The series of documentaries that we offer on Più Compagnia – the last screening is available from December 21st at Più Compagnia (free access) – is an integral part of the MAI – Museo Antropologico Immaginario multidisciplinary project curated by Valeria D’Ambrosio for Villa Romana in Florence and realized thanks to the contribution of the Fondazione CR Firenze. Being a partner of the project, Festival dei Popoli, proposes a selection of documentaries from its Archives related to the themes of the MAI in order to develop the food for thought triggered by the exhibition.
Within the MAI, various practices are confronted with the aim of decolonising thought and vision through creative languages unhinged by the objectivising distance of the scientific discipline. Contemporary art, Radical Architecture, Live Performance and Documentary Cinema are in fact called upon to reason about the role of Ethnographics & Anthropological Museums in contemporary Society. This can be made focusing on the dynamics of representation of human cultures no longer seen through an essentially Eurocentric and static filter, but trying to create real participatory models and a wide network of collaborations to tell stories of the Past, narratives of the Present and possible visions of the Future.
In response to this call, the Festival dei Popoli Archives proposes a programme of international films questioning and rethinking the concept of an Anthropological Museum, and which aim to bring together cultures and populations that every day seek to bring ancient traditions into dialogue with the demands of the contemporary world.
El etnógrafo (The Ethnografer), by Ulises Rosell (Argentina, 2008, 72’ – o.v. Spanish and local languages – English subtitles)
Thirty years ago, John Palmer left Oxford to study the Wichis, a nomadic population living in some green areas of Argentina and Bolivia. During his stays within the community, John underwent a slow but inexorable transformation: he put aside his studies and joined the community, whose language, customs and habits he learned and where he met the woman with whom he gave birth to a large and lively offspring. A curious example of “reverse colonisation”, John offers his contribution to the community by dealing with administrative and bureaucratic issues that burden the largely anaphalbeta community. In the film, we see him struggling with two problems: a multinational company has invaded the native lands and is carrying out oil surveys there; one of the heads of the family has ended up in prison because his marriage, which took place – according to tradition – with a young woman who has become fertile, led him to trial for child abuse. The situation seems to be getting worse by the day, nevertheless John does not give up and does his best to make himself useful. (A. Lastrucci)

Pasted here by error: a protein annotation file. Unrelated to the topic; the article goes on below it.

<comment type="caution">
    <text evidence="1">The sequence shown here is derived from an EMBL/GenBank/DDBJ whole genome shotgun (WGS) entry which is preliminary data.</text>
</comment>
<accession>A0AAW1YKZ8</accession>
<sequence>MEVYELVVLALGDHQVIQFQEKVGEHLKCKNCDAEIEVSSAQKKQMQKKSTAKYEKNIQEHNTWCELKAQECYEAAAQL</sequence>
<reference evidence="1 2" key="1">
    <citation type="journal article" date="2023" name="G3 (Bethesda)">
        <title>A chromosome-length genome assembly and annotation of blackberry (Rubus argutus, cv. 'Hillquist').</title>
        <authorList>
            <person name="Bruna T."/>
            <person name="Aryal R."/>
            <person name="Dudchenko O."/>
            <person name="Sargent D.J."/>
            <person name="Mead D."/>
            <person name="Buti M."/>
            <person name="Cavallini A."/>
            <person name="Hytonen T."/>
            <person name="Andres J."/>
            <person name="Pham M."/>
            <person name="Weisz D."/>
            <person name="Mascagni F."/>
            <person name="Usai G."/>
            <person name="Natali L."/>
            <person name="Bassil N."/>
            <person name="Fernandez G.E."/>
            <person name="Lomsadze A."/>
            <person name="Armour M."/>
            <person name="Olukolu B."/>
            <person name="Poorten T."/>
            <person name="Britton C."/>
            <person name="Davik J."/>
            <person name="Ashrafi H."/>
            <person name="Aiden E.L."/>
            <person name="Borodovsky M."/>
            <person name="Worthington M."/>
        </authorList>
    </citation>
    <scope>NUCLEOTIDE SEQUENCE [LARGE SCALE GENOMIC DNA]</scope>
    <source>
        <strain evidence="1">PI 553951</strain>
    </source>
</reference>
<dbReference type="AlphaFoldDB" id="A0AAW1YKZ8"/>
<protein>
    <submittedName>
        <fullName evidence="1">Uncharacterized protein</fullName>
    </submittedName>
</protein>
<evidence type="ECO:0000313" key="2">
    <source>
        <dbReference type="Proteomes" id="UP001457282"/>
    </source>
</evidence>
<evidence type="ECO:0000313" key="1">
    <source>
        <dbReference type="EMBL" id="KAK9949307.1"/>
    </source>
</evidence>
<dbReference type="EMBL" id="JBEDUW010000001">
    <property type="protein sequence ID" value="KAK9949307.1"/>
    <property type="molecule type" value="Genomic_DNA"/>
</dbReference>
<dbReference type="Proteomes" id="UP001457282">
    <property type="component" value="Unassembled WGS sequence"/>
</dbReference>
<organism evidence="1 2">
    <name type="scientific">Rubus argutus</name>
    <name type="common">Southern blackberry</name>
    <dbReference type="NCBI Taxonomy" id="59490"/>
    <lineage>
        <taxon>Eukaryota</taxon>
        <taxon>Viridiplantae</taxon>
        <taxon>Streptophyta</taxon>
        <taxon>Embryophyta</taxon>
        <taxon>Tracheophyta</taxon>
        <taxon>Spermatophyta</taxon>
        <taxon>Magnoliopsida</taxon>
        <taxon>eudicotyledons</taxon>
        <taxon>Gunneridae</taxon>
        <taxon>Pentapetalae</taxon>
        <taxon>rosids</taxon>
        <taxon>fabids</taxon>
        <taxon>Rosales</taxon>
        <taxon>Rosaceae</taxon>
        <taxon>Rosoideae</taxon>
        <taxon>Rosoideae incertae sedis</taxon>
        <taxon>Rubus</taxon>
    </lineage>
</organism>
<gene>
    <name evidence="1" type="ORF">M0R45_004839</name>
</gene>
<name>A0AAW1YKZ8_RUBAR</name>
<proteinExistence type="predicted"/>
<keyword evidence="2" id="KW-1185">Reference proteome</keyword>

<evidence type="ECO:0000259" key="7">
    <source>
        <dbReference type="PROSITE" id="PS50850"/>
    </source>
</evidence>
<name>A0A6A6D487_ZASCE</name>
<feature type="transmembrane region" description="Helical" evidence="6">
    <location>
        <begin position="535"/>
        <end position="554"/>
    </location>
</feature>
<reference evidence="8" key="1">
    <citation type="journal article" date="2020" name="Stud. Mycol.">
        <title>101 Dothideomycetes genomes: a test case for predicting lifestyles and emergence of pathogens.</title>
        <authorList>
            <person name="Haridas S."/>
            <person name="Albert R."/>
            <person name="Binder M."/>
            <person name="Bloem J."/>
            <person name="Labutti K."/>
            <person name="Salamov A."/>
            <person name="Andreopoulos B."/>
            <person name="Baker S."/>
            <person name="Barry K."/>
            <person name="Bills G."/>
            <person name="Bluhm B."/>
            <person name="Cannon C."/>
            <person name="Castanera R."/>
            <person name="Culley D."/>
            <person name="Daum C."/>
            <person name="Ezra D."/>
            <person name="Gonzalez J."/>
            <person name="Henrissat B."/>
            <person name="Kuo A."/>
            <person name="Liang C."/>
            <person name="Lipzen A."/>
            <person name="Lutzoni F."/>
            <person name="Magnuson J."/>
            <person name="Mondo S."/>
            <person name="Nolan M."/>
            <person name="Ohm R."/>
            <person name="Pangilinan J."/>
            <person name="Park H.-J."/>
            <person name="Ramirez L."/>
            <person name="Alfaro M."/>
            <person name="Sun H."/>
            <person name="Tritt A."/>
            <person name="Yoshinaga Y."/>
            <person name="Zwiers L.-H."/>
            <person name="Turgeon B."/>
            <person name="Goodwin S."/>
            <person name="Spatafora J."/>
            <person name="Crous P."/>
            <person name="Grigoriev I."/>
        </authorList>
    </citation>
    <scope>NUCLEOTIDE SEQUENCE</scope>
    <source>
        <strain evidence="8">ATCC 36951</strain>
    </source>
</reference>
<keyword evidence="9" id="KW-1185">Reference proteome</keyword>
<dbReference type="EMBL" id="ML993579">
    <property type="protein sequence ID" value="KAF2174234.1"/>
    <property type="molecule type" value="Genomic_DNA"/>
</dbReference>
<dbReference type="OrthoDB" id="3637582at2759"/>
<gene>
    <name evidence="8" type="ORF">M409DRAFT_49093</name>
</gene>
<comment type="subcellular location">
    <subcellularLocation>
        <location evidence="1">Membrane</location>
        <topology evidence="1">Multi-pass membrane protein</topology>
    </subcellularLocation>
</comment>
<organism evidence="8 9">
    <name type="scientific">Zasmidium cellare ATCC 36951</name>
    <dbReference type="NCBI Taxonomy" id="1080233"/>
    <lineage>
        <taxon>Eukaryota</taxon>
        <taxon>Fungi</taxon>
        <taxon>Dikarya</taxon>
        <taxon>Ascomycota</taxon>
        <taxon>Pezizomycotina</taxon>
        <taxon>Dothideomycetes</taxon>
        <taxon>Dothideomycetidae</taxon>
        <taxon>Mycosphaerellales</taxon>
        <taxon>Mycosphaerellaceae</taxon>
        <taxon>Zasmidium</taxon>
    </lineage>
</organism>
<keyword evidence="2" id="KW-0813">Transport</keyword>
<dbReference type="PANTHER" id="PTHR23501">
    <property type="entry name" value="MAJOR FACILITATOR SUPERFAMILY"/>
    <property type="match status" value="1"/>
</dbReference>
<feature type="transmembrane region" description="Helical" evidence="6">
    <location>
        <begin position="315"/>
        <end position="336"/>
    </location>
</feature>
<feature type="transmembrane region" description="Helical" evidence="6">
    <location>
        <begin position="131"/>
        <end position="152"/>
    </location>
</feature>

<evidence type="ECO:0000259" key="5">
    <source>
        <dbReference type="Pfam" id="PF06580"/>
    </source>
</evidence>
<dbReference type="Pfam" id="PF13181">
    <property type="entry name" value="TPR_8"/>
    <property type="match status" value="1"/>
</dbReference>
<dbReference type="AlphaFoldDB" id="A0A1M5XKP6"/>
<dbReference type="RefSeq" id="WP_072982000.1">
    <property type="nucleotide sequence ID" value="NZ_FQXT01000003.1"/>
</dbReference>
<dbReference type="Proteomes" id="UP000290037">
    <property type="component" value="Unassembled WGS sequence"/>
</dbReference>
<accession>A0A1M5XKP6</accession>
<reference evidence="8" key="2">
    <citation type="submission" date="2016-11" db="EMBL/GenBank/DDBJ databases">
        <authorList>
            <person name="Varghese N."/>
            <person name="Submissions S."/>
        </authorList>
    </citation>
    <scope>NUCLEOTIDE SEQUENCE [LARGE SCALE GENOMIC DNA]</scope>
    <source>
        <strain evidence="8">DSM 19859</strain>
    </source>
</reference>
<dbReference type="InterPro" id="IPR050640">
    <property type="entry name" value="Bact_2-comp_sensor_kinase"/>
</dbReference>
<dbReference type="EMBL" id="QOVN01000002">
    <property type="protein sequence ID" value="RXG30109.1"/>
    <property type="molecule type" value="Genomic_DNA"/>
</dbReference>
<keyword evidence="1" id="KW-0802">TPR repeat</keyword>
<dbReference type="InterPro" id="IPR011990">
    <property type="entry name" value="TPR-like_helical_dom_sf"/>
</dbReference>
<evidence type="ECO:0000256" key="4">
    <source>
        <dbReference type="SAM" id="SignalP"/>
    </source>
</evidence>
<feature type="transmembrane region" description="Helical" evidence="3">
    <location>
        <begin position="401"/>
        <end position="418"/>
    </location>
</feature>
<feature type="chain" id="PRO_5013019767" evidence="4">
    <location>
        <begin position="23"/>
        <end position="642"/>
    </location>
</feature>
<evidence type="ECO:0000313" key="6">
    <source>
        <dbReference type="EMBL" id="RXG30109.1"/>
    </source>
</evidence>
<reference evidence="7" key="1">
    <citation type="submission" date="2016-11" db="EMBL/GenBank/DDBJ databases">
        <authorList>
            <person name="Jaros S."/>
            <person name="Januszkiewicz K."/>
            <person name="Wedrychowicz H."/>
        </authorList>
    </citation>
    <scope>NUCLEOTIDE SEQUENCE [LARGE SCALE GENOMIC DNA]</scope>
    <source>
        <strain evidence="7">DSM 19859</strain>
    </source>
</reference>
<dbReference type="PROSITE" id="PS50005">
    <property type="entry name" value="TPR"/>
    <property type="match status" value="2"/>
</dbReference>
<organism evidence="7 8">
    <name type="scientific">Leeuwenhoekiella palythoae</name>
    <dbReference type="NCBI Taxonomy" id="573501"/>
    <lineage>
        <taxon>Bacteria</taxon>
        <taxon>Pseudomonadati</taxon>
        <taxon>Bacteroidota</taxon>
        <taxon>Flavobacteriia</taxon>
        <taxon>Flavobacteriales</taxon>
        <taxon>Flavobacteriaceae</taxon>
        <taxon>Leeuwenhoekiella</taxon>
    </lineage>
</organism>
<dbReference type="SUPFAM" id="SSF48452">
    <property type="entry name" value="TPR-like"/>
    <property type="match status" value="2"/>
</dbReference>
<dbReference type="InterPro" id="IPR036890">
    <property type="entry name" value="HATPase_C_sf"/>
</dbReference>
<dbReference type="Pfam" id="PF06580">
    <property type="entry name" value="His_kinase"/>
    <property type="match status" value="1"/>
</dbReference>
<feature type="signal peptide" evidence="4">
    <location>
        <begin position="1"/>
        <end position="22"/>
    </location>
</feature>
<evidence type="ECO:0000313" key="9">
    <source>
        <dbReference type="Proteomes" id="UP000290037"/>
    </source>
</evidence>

The film will be preceded by an introduction curated by the Festival dei Popoli Archives.
How to access
All screenings are free on the Più Compagnia platform.
The films are in original language, with English subtitles.
MAI is a project of Villa Romana, curated by Valeria D’Ambrosio, realized with the contribution of Fondazione Cassa di Risparmio di Firenze with the Patronage of the Municipality of Florence and the Tuscan Region. The SAGAS UniFi Department is the scientific partner of the project.
The film review, curated by Alberto Lastrucci and Daniela Colamartini of the Festival dei Popoli Archives, is part of the project for Cataloguing, Digitisation and Valorisation of the Festival dei Popoli and Mediateca Toscana Archives, which involves the Tuscan Region nd the Tuscan Archival and Bibliographic Superintendence.